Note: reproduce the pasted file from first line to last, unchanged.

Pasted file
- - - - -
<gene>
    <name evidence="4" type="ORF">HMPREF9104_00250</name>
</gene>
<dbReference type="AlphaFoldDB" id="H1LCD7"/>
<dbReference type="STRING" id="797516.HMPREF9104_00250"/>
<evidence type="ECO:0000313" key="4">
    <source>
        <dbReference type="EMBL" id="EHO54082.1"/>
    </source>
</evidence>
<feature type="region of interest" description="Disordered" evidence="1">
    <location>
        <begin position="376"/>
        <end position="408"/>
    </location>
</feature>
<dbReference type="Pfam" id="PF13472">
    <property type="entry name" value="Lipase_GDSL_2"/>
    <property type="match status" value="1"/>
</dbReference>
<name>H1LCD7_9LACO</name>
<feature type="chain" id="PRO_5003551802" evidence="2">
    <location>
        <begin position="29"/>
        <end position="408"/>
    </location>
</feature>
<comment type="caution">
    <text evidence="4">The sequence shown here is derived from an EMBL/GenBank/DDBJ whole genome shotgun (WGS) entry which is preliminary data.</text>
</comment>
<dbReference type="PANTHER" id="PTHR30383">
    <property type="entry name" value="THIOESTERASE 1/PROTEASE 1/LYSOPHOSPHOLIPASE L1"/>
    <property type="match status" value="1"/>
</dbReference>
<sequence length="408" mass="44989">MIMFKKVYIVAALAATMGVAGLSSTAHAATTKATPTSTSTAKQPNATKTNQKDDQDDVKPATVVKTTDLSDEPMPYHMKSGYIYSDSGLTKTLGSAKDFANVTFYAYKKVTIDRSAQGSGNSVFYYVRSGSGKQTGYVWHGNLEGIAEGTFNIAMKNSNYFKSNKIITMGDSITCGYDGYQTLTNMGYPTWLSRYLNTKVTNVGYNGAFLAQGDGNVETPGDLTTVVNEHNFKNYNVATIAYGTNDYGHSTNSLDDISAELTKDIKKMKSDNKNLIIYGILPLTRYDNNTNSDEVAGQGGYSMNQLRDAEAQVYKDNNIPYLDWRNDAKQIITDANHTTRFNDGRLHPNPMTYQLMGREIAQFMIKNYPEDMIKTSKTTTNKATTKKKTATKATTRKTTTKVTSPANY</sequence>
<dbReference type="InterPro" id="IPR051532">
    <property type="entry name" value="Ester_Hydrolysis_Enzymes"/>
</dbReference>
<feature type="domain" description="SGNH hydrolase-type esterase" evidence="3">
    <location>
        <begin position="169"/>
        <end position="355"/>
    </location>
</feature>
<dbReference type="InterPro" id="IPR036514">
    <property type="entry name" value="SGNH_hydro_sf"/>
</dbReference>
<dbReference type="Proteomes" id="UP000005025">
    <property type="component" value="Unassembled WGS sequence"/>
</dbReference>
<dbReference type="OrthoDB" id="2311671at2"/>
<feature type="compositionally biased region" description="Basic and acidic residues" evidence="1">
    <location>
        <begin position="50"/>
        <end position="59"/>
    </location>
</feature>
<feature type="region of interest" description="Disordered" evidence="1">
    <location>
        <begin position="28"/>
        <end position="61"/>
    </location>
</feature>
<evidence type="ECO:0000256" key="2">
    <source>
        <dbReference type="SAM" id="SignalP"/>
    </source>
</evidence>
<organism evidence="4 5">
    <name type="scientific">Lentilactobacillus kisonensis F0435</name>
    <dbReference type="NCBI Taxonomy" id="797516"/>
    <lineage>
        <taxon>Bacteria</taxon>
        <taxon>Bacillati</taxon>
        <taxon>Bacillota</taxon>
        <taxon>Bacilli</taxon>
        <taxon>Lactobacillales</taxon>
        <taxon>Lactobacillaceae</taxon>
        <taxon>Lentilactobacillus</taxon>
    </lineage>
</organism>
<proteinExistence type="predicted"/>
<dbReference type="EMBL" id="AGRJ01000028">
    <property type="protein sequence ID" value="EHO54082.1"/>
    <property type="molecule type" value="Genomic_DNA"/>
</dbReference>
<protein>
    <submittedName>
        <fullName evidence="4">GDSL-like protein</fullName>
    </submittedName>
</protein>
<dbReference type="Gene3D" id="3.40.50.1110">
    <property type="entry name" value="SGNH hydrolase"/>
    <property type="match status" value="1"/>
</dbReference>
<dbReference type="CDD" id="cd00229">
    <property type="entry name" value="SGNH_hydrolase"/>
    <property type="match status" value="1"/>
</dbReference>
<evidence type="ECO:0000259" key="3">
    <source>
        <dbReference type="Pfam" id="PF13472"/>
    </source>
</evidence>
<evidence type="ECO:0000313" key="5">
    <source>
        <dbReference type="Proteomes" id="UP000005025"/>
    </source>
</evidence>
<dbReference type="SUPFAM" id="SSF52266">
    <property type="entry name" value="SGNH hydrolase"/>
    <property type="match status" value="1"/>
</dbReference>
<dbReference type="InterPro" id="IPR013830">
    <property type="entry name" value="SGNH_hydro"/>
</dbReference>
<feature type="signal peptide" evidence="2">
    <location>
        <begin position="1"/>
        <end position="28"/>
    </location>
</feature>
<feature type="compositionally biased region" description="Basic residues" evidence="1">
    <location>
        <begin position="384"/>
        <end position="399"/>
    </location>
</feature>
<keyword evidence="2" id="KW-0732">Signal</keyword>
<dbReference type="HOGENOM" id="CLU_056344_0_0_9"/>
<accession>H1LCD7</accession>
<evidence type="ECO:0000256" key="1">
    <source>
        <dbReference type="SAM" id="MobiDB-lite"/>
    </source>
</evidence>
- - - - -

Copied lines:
<gene>
    <name evidence="4" type="ORF">HMPREF9104_00250</name>
</gene>
<dbReference type="AlphaFoldDB" id="H1LCD7"/>
<dbReference type="STRING" id="797516.HMPREF9104_00250"/>
<evidence type="ECO:0000313" key="4">
    <source>
        <dbReference type="EMBL" id="EHO54082.1"/>
    </source>
</evidence>
<feature type="region of interest" description="Disordered" evidence="1">
    <location>
        <begin position="376"/>
        <end position="408"/>
    </location>
</feature>
<dbReference type="Pfam" id="PF13472">
    <property type="entry name" value="Lipase_GDSL_2"/>
    <property type="match status" value="1"/>
</dbReference>
<name>H1LCD7_9LACO</name>
<feature type="chain" id="PRO_5003551802" evidence="2">
    <location>
        <begin position="29"/>
        <end position="408"/>
    </location>
</feature>
<comment type="caution">
    <text evidence="4">The sequence shown here is derived from an EMBL/GenBank/DDBJ whole genome shotgun (WGS) entry which is preliminary data.</text>
</comment>
<dbReference type="PANTHER" id="PTHR30383">
    <property type="entry name" value="THIOESTERASE 1/PROTEASE 1/LYSOPHOSPHOLIPASE L1"/>
    <property type="match status" value="1"/>
</dbReference>
<sequence length="408" mass="44989">MIMFKKVYIVAALAATMGVAGLSSTAHAATTKATPTSTSTAKQPNATKTNQKDDQDDVKPATVVKTTDLSDEPMPYHMKSGYIYSDSGLTKTLGSAKDFANVTFYAYKKVTIDRSAQGSGNSVFYYVRSGSGKQTGYVWHGNLEGIAEGTFNIAMKNSNYFKSNKIITMGDSITCGYDGYQTLTNMGYPTWLSRYLNTKVTNVGYNGAFLAQGDGNVETPGDLTTVVNEHNFKNYNVATIAYGTNDYGHSTNSLDDISAELTKDIKKMKSDNKNLIIYGILPLTRYDNNTNSDEVAGQGGYSMNQLRDAEAQVYKDNNIPYLDWRNDAKQIITDANHTTRFNDGRLHPNPMTYQLMGREIAQFMIKNYPEDMIKTSKTTTNKATTKKKTATKATTRKTTTKVTSPANY</sequence>
<dbReference type="InterPro" id="IPR051532">
    <property type="entry name" value="Ester_Hydrolysis_Enzymes"/>
</dbReference>
<feature type="domain" description="SGNH hydrolase-type esterase" evidence="3">
    <location>
        <begin position="169"/>
        <end position="355"/>
    </location>
</feature>
<dbReference type="InterPro" id="IPR036514">
    <property type="entry name" value="SGNH_hydro_sf"/>
</dbReference>
<dbReference type="Proteomes" id="UP000005025">
    <property type="component" value="Unassembled WGS sequence"/>
</dbReference>
<dbReference type="OrthoDB" id="2311671at2"/>
<feature type="compositionally biased region" description="Basic and acidic residues" evidence="1">
    <location>
        <begin position="50"/>
        <end position="59"/>
    </location>
</feature>
<feature type="region of interest" description="Disordered" evidence="1">
    <location>
        <begin position="28"/>
        <end position="61"/>
    </location>
</feature>
<evidence type="ECO:0000256" key="2">
    <source>
        <dbReference type="SAM" id="SignalP"/>
    </source>
</evidence>
<organism evidence="4 5">
    <name type="scientific">Lentilactobacillus kisonensis F0435</name>
    <dbReference type="NCBI Taxonomy" id="797516"/>
    <lineage>
        <taxon>Bacteria</taxon>
        <taxon>Bacillati</taxon>
        <taxon>Bacillota</taxon>
        <taxon>Bacilli</taxon>
        <taxon>Lactobacillales</taxon>
        <taxon>Lactobacillaceae</taxon>
        <taxon>Lentilactobacillus</taxon>
    </lineage>
</organism>
<proteinExistence type="predicted"/>
<dbReference type="EMBL" id="AGRJ01000028">
    <property type="protein sequence ID" value="EHO54082.1"/>
    <property type="molecule type" value="Genomic_DNA"/>
</dbReference>
<protein>
    <submittedName>
        <fullName evidence="4">GDSL-like protein</fullName>
    </submittedName>
</protein>
<dbReference type="Gene3D" id="3.40.50.1110">
    <property type="entry name" value="SGNH hydrolase"/>
    <property type="match status" value="1"/>
</dbReference>
<dbReference type="CDD" id="cd00229">
    <property type="entry name" value="SGNH_hydrolase"/>
    <property type="match status" value="1"/>
</dbReference>
<evidence type="ECO:0000259" key="3">
    <source>
        <dbReference type="Pfam" id="PF13472"/>
    </source>
</evidence>
<evidence type="ECO:0000313" key="5">
    <source>
        <dbReference type="Proteomes" id="UP000005025"/>
    </source>
</evidence>
<dbReference type="SUPFAM" id="SSF52266">
    <property type="entry name" value="SGNH hydrolase"/>
    <property type="match status" value="1"/>
</dbReference>
<dbReference type="InterPro" id="IPR013830">
    <property type="entry name" value="SGNH_hydro"/>
</dbReference>
<feature type="signal peptide" evidence="2">
    <location>
        <begin position="1"/>
        <end position="28"/>
    </location>
</feature>
<feature type="compositionally biased region" description="Basic residues" evidence="1">
    <location>
        <begin position="384"/>
        <end position="399"/>
    </location>
</feature>
<keyword evidence="2" id="KW-0732">Signal</keyword>
<dbReference type="HOGENOM" id="CLU_056344_0_0_9"/>
<accession>H1LCD7</accession>
<evidence type="ECO:0000256" key="1">
    <source>
        <dbReference type="SAM" id="MobiDB-lite"/>
    </source>
</evidence>